Students' beliefs and behaviour regarding low-calorie beverages, sweets or snacks: Are they affected by lessons on healthy food and by changes to school vending machines?

Paul L. Kocken*, Nicole M.C. van Kesteren, Goof Buijs, Jeltje Snel, Elise Dusseldorp

*Corresponding author for this work

Research output: Contribution to journalArticleAcademicpeer-review

11 Citations (Scopus)

Abstract

Objective: To study the effects of school lessons about healthy food on adolescents' self-reported beliefs and behaviour regarding the purchase and consumption of soft drinks, water and extra foods, including sweets and snacks. The lessons were combined with the introduction of lower-calorie foods, food labelling and price reductions in school vending machines. Design: A cluster-randomized controlled design was used to allocate schools to an experimental group (i.e. lessons and changes to school vending machines) and a control group (i.e. 'care as usual'). Questionnaires were used pre-test and post-test to assess students' self-reported purchase of extra products and their knowledge and beliefs regarding the consumption of low-calorie products. Setting Secondary schools in the Netherlands. Subjects: Twelve schools participated in the experimental group (303 students) and fourteen in the control group (311 students). The students' mean age was 13·6 years, 71·5% were of native Dutch origin and mean BMI was 18·9 kg/m2. Results: At post-test, the experimental group knew significantly more about healthy food than the control group. Fewer students in the experimental group (43%) than in the control group (56%) reported bringing soft drinks from home. There was no significant effect on attitude, social norm, perceived behavioural control and intention regarding the consumption of low-calorie extra products. Conclusions: The intervention had limited effects on students' knowledge and self-reported behaviour, and no effect on their beliefs regarding low-calorie beverages, sweets or snacks. We recommend a combined educational and environmental intervention of longer duration and engaging parents. More research into the effects of such interventions is needed.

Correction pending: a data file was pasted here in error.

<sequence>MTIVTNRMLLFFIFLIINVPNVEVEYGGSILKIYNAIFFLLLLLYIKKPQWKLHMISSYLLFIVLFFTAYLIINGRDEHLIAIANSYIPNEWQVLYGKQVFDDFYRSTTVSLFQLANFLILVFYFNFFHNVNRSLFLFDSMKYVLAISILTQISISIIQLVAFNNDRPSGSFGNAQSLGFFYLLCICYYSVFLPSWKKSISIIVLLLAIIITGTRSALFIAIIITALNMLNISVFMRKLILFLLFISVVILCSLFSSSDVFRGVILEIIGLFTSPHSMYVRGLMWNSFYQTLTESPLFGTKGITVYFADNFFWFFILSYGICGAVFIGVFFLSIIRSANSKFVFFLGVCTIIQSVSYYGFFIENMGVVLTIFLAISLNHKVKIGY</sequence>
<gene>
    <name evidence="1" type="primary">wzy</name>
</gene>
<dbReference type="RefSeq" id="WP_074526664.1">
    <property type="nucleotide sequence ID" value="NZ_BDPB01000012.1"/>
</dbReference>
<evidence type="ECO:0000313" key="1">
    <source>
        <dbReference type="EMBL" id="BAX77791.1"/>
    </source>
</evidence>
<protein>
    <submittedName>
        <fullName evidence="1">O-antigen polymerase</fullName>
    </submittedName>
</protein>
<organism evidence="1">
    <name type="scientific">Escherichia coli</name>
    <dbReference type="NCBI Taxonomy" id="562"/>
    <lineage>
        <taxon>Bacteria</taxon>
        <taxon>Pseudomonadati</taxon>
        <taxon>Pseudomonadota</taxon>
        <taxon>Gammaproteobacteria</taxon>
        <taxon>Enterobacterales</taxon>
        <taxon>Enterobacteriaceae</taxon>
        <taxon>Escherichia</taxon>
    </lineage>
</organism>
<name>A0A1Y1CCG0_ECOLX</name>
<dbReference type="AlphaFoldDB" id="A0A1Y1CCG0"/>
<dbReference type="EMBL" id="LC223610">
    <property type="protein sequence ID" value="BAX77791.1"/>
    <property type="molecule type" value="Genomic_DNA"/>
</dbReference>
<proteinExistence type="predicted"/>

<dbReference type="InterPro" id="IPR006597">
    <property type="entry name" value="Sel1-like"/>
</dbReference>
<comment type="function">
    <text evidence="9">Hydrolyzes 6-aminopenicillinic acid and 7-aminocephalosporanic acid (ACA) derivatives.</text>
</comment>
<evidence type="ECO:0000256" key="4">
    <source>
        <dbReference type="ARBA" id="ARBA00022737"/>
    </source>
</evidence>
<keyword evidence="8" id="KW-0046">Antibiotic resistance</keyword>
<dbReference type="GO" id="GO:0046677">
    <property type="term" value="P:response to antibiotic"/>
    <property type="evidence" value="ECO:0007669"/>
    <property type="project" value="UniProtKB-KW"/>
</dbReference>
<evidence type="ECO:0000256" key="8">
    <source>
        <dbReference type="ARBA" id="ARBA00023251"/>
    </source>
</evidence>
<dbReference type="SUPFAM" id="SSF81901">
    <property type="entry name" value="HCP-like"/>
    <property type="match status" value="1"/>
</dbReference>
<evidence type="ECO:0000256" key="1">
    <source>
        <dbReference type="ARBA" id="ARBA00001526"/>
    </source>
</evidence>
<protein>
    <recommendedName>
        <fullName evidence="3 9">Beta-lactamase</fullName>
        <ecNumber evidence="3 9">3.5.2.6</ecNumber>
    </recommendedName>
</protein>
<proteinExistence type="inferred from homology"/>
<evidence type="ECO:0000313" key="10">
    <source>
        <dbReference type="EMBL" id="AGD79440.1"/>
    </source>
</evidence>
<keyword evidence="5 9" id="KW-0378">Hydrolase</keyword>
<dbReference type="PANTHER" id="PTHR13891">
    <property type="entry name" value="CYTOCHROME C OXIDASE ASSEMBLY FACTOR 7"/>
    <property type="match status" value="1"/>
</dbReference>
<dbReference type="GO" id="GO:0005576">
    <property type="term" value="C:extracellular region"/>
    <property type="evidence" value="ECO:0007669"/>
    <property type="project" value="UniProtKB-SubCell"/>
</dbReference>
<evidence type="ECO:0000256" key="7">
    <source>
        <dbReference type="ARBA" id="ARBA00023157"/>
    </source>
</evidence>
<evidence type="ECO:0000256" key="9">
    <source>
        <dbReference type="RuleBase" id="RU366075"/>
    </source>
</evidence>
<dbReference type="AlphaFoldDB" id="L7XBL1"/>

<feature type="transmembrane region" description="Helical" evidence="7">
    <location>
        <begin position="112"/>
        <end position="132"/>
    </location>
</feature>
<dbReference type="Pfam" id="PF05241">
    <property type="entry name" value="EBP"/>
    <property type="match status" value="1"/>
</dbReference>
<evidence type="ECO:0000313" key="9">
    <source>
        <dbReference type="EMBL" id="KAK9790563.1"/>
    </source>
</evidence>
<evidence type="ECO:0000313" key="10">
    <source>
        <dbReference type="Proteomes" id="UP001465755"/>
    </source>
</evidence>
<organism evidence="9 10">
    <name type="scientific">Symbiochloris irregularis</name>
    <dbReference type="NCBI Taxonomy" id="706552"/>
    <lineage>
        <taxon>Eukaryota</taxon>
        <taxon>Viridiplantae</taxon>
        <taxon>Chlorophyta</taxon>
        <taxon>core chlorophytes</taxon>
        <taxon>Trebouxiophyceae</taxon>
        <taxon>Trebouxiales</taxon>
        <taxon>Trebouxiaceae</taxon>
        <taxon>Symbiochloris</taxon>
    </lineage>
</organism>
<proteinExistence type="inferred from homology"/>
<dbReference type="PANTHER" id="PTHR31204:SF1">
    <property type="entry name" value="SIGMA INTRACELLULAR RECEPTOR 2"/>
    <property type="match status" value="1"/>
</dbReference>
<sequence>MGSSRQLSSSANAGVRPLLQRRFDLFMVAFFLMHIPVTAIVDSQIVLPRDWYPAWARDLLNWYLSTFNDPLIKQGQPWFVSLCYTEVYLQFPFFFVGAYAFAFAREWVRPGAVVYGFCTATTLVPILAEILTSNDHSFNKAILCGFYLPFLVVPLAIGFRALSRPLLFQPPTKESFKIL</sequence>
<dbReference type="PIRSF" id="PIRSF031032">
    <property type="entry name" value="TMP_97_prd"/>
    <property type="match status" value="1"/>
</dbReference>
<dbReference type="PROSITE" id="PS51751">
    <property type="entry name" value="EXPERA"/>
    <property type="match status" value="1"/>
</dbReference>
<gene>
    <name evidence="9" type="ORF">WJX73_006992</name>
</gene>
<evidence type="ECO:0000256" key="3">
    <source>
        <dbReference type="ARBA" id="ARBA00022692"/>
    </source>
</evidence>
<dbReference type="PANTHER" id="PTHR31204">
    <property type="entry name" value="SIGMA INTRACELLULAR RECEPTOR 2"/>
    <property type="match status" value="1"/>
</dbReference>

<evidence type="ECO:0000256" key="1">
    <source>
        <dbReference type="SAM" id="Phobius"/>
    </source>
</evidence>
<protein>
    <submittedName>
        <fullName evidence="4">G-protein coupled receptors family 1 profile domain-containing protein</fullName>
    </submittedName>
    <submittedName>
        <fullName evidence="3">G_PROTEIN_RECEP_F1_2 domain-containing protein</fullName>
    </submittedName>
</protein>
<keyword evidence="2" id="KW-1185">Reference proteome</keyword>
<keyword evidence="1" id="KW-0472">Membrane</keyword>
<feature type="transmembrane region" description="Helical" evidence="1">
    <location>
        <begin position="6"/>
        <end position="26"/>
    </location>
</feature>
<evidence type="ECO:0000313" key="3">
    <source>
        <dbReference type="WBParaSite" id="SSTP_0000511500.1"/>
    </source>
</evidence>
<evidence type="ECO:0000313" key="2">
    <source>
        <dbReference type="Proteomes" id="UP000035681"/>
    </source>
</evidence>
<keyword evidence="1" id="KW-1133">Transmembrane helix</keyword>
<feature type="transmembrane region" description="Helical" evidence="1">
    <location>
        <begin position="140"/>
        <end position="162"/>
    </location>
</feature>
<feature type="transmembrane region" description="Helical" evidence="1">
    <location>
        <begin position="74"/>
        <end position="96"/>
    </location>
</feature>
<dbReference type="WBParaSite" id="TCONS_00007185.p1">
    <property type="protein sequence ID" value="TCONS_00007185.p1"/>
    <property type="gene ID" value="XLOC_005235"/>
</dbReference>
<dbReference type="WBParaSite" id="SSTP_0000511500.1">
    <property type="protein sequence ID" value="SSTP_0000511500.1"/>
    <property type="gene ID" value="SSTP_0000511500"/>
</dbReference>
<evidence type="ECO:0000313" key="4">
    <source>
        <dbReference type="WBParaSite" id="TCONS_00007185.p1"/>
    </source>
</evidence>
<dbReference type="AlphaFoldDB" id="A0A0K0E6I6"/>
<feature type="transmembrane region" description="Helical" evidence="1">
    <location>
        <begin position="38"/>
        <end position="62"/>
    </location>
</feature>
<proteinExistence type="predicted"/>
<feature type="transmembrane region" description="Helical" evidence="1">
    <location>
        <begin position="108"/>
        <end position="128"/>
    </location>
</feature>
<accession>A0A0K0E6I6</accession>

Original languageEnglish
Pages (from-to)1545-1553
Number of pages9
JournalPublic Health Nutrition
Volume18
Issue number9
DOIs
Publication statusPublished - 16 Jan 2015

Bibliographical note

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© 2014 The Authors.

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